Wednesday, September 28, 2016


Now we have the incident yesterday in El Cajon, CA, in which a troubled black man was shot dead by police because, jeepers, they were just so damned scared for their lives and the safety of others when the dude acted erratically and didn't follow commands "just so."

How many times do we hear that? How many times has hindsight shown that, whoopsy, dude was unarmed, posed no objective threat, and ultimately there was no necessity to kill him, but them's the breaks, the shooting/killing was "within policy" so the officers involved cannot be held criminally liable for their actions.

In this case, there are reports that the police have confiscated all community cell phone video of the incident and are being tight-lipped as hell -- except to impugn the dude they shot and killed, the way that Standard Protocol has demanded.

Video of the aftermath of the shooting has been posted to Facebook (scroll down, I prefer not linking directly to Facebook as it is so annoying), however, and police deny "confiscating" any citizen video.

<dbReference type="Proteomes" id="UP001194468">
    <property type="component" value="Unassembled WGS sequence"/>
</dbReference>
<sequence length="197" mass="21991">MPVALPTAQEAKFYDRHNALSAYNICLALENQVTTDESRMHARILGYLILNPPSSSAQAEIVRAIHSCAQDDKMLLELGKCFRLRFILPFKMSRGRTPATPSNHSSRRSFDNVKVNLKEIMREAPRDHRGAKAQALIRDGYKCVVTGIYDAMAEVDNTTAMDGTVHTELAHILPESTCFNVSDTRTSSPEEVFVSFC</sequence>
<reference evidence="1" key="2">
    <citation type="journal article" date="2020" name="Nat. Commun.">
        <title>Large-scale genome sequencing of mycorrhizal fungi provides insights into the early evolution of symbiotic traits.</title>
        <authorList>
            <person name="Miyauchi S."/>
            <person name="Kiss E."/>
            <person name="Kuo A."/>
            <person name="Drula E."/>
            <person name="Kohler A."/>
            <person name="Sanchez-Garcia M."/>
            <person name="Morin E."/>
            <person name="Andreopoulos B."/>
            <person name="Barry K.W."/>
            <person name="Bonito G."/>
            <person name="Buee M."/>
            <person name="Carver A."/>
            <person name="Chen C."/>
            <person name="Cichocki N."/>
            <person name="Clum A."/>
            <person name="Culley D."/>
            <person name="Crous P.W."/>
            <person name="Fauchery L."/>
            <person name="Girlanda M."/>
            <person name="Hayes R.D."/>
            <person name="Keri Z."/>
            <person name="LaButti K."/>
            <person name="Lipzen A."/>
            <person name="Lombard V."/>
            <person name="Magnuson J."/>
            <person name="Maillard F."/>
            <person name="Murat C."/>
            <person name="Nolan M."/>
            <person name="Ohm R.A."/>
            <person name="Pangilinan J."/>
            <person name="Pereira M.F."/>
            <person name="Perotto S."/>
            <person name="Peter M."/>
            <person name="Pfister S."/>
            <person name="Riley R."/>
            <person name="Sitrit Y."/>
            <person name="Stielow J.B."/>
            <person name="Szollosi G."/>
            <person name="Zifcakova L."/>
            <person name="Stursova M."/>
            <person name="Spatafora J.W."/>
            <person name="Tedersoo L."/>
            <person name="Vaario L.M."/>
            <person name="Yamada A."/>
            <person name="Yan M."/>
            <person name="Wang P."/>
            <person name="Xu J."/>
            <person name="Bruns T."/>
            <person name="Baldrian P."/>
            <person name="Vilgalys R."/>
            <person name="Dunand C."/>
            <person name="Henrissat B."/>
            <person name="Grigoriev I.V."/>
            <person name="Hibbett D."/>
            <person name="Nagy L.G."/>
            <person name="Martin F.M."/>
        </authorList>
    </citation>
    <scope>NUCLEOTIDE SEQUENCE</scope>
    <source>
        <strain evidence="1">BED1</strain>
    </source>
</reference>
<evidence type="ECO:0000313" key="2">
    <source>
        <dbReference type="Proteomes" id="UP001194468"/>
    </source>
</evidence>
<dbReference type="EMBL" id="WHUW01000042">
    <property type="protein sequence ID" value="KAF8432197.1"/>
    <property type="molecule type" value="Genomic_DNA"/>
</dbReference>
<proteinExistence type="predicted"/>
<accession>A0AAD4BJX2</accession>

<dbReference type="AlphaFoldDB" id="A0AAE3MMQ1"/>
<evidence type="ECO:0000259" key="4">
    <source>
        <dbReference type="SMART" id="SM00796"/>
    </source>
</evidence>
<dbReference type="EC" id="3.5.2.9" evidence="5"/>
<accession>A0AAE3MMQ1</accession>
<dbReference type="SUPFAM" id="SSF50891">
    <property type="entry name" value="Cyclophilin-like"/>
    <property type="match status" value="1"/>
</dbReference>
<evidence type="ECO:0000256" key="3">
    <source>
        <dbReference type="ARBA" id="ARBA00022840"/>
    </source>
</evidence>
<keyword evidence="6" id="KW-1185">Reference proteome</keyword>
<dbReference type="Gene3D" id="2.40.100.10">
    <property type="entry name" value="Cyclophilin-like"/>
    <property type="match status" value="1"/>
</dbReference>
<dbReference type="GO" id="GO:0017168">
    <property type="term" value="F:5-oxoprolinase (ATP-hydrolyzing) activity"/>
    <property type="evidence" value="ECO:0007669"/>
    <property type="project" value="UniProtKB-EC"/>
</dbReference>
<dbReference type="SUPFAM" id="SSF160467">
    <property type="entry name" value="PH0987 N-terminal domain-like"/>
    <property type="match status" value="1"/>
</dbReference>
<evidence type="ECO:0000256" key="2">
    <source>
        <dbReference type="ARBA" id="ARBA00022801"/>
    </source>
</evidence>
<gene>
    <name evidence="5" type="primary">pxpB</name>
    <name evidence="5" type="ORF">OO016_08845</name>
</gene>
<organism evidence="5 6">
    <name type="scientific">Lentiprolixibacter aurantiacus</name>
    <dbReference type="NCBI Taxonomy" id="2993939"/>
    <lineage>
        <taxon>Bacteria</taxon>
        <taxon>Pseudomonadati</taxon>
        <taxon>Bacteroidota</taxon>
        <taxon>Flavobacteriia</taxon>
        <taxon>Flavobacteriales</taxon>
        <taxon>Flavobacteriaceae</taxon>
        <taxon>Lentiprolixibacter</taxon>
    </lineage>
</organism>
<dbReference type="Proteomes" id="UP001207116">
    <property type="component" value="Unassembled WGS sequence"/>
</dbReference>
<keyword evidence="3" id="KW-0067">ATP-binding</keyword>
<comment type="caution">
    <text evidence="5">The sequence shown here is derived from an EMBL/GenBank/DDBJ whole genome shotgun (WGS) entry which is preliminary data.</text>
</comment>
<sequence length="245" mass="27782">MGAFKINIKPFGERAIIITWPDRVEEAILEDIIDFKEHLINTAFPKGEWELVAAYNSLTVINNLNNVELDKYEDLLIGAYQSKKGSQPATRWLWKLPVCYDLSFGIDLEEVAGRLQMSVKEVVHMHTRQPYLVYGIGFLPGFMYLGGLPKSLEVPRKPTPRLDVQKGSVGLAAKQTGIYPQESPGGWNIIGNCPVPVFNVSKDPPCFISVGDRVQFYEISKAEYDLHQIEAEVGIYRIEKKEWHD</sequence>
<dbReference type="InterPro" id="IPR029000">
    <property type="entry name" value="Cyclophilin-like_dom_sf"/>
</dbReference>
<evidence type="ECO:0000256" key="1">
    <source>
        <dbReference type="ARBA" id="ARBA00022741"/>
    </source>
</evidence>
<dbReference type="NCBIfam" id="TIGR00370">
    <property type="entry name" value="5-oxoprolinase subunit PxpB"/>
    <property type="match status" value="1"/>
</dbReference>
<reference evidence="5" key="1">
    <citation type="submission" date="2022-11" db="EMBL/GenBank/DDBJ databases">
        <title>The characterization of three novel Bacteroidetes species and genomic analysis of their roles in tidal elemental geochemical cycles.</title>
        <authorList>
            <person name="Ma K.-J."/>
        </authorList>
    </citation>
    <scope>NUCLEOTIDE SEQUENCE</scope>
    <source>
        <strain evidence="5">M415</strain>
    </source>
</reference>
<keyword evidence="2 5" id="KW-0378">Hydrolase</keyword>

No, this has got to stop. The holy fear that says someone (particularly if black) behaving "erratically" needs killing is itself crazier than the disobedient black man on the street. Nine times out of ten if not more often, there is no objective necessity to kill the crazy Negro or other disobedient individual, but it is "within policy" to do so, so why not? Why not kill him/her if there are no consequences for doing so -- except a riot here and there, massive protests all over creation, lawsuits out the wahzoo settled for millions, and plenty of media "scrutiny."

Until the next time, and then the whole sequence of events repeats all over again.

Again and again and again. Nothing changes. Somewhere else, another Crazy Negro (or other victim) is shot down, and again it will be ruled "within policy" even though the cop who kills may be sent to trial for manslaughter or murder.

Almost always such cops are cleared of criminal culpability. They're "just doing their jobs."

I've been watching parts of the trial of Keith Sandy and Dominique Perez in Albuquerque. They were charged with Murder 2 for the execution of James Boyd on a Sandia Mountain foothill trail in March of 2014.

This execution sparked major protests in the city of Albuquerque and the aftermath led to major reforms and DoJ oversight of the Albuquerque Police Department. They hardly kill anyone anymore.

The trial has brought to light a whole raft of issues that were barely touched upon in the initial reports and the protests that followed.